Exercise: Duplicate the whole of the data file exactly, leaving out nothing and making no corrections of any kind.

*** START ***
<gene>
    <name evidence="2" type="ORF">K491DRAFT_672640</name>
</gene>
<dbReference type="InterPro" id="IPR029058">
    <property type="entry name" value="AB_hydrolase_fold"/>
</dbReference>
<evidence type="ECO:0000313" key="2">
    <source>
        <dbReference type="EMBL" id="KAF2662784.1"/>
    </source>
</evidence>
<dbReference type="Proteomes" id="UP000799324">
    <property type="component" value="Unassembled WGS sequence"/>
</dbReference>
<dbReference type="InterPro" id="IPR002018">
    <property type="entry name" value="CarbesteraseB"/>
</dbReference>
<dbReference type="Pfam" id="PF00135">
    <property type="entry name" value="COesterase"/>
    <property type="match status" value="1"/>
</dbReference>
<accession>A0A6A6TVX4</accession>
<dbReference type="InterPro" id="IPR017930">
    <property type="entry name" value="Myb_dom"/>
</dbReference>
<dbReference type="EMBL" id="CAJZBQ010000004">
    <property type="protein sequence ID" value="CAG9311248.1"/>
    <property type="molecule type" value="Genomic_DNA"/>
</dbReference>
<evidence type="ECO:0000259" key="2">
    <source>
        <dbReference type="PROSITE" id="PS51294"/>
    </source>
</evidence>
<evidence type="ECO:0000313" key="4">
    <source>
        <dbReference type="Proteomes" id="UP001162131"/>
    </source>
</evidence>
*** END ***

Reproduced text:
<gene>
    <name evidence="2" type="ORF">K491DRAFT_672640</name>
</gene>
<dbReference type="InterPro" id="IPR029058">
    <property type="entry name" value="AB_hydrolase_fold"/>
</dbReference>
<evidence type="ECO:0000313" key="2">
    <source>
        <dbReference type="EMBL" id="KAF2662784.1"/>
    </source>
</evidence>
<dbReference type="Proteomes" id="UP000799324">
    <property type="component" value="Unassembled WGS sequence"/>
</dbReference>
<dbReference type="InterPro" id="IPR002018">
    <property type="entry name" value="CarbesteraseB"/>
</dbReference>
<dbReference type="Pfam" id="PF00135">
    <property type="entry name" value="COesterase"/>
    <property type="match status" value="1"/>
</dbReference>
<accession>A0A6A6TVX4</accession>
<dbReference type="InterPro" id="IPR017930">
    <property type="entry name" value="Myb_dom"/>
</dbReference>
<dbReference type="EMBL" id="CAJZBQ010000004">
    <property type="protein sequence ID" value="CAG9311248.1"/>
    <property type="molecule type" value="Genomic_DNA"/>
</dbReference>
<evidence type="ECO:0000259" key="2">
    <source>
        <dbReference type="PROSITE" id="PS51294"/>
    </source>
</evidence>
<evidence type="ECO:0000313" key="4">
    <source>
        <dbReference type="Proteomes" id="UP001162131"/>
    </source>
</evidence>